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Kroger Is Under Fire for Reportedly Selling This to Shoppers

The grocery chain has been hit with a new lawsuit over certain products.

Millions of people shop at a Kroger store daily, but the grocery company has repeatedly found itself in hot water over the past few weeks. In early March, Kroger was sued by an environmental organization that claimed the grocer was selling products with substantial amounts of lead. Later in the month, there were strikes authorized for workers in several states. Now, Kroger has been hit with another new lawsuit from shoppers over certain products. Read on to find out what the grocery chain is facing backlash for selling.

RELATED: Kroger Is Pulling This Popular Product From Shelves, Effective Immediately.

Kroger is facing a lawsuit over its cold and flu medications.

Unrecognizable woman stands in store pharmacy making decision

Kroger has been sued by two shoppers over some of its cold and flu medications, Top Class Actions reported on March 31. According to the legal news outlet, the two plaintiffs, April Davis and Mahmoud Dawood, filed a class action lawsuit against the Kroger Company on March 29 in a California federal court, alleging that the grocer had violated both state and federal consumer laws.

The lawsuit claims that the chain is selling cold and flu meds that are marked as "non-drowsy" but actually cause drowsiness. Best Life has reached out to Kroger for comment on the allegations but has not yet heard back.

The consumers say Kroger's medications include an ingredient that causes drowsiness.

Tired overworked businessman sleeping at job in his office

The basis of the shoppers' lawsuit is that Kroger-branded "Non-Drowsy" over-the-counter cold and flu medications contain the ingredient dextromethorphan hydrobromide (DM HBr). In the lawsuit, the plaintiffs say that various medical authorities in the country recognize that DM HBr has the potential to cause drowsiness. According to the U.S. National Library of Medicine, drowsiness is listed as a side effect of dextromethorphan.

"While the average consumer may not be aware, drowsiness is a documented side effect of DM HBr at the recommended dosages," the lawsuit states.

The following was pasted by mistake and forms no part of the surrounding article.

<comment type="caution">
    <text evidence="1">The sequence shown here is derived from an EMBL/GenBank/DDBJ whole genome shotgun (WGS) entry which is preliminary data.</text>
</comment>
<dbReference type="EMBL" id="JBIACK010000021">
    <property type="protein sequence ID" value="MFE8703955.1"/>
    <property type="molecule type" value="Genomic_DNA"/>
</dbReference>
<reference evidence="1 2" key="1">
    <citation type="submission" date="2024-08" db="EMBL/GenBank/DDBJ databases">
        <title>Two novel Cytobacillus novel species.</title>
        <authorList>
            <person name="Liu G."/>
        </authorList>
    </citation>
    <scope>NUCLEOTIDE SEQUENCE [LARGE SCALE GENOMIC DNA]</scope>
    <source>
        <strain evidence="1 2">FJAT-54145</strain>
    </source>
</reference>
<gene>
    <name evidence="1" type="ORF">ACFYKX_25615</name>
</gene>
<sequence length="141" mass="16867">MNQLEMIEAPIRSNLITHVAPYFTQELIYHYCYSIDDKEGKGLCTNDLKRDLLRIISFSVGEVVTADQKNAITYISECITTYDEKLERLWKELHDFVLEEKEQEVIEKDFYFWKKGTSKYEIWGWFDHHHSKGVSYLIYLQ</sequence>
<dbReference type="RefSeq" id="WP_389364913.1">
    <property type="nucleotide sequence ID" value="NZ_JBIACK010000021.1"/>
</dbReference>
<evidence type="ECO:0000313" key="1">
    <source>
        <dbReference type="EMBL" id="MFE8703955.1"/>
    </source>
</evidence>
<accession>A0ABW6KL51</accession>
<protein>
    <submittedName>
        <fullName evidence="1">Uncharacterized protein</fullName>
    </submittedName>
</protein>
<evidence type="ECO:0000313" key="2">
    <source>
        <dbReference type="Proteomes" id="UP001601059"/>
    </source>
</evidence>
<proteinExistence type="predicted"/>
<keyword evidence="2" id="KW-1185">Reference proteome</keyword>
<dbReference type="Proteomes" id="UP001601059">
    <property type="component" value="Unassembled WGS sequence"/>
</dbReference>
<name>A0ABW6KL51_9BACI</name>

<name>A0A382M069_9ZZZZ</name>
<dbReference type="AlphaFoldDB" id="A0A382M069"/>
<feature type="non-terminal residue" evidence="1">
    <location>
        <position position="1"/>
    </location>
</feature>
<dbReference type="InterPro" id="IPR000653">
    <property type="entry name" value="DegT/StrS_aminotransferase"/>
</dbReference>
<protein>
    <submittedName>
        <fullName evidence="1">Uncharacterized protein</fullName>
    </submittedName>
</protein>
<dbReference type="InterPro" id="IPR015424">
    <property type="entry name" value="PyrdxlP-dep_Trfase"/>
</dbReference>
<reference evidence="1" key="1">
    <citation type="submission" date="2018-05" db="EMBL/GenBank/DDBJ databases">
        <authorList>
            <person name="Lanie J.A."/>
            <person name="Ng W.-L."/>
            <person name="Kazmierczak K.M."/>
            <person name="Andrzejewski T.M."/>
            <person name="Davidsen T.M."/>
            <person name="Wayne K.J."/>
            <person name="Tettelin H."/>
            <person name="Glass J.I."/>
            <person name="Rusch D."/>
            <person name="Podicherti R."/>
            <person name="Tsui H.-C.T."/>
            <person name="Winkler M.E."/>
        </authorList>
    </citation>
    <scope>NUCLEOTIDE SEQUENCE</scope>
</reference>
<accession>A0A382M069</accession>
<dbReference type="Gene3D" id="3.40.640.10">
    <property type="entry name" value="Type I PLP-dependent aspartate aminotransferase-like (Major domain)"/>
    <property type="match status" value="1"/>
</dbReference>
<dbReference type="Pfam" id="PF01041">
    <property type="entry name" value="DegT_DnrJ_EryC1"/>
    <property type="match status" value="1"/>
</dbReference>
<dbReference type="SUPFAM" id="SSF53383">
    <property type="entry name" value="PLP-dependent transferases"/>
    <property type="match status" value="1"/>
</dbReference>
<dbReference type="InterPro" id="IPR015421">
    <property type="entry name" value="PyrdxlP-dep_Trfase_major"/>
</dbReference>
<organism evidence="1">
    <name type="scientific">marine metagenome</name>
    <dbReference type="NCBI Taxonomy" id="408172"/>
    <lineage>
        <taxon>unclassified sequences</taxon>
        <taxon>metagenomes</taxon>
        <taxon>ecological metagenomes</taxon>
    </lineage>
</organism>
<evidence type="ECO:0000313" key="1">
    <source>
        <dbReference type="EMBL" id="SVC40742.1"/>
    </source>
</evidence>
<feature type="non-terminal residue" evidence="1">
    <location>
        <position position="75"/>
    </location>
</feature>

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They claim the company is knowingly misleading shoppers.

Angled view of the sinus relief and medication aisle inside a QFC grocery store.

The lawsuit claims that Kroger is knowingly misleading customers by prominently labeling cold and flu products with DM HBr as "Non-Drowsy" or "Daytime" on the front of the packaging. Both plaintiffs say that when they took these medications as directed, they allegedly became "unexpectedly drowsy."

"By prominently labeling the products as 'Non-Drowsy' and 'Daytime,' Defendant led Plaintiffs and other consumers to believe that the Non-Drowsy Products do not cause drowsiness, and that drowsiness is not a side effect of the products," the class action lawsuit states.

Kroger is not the only retailer who has been sued recently over non-drowsy medications.

The Rite Aid Pharmacy, a retail chain throughout the country

The two plaintiffs are suing the Kroger Company on behalf of anyone who has bought a non-drowsy Kroger product in the U.S., Top Class Actions reported. "They are suing under California consumer protection laws and for breach of warranty and unjust enrichment," the legal news site explained. "The lawsuit is seeking certification of the class action, fees, costs, damages and a jury trial."

But Kroger is not the first company or retailer targeted with a lawsuit over this issue. According to Top Class Actions, Rite Aid, TopCare, and GlaxoSmithKline—the maker of Robitussin—were all hit with federal class action lawsuits on Feb. 16, alleging that they had also defied multiple state and federal consumer laws over the marketing of their cough, cold, and flu medications. As in the Kroger lawsuit, all three claims allege that the companies are selling medications that make consumers drowsy as "non-drowsy."

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Kali Coleman
Kali Coleman is a Senior Editor at Best Life. Her primary focus is covering news, where she often keeps readers informed on the ongoing COVID-19 pandemic and up-to-date on the latest retail closures. Read more
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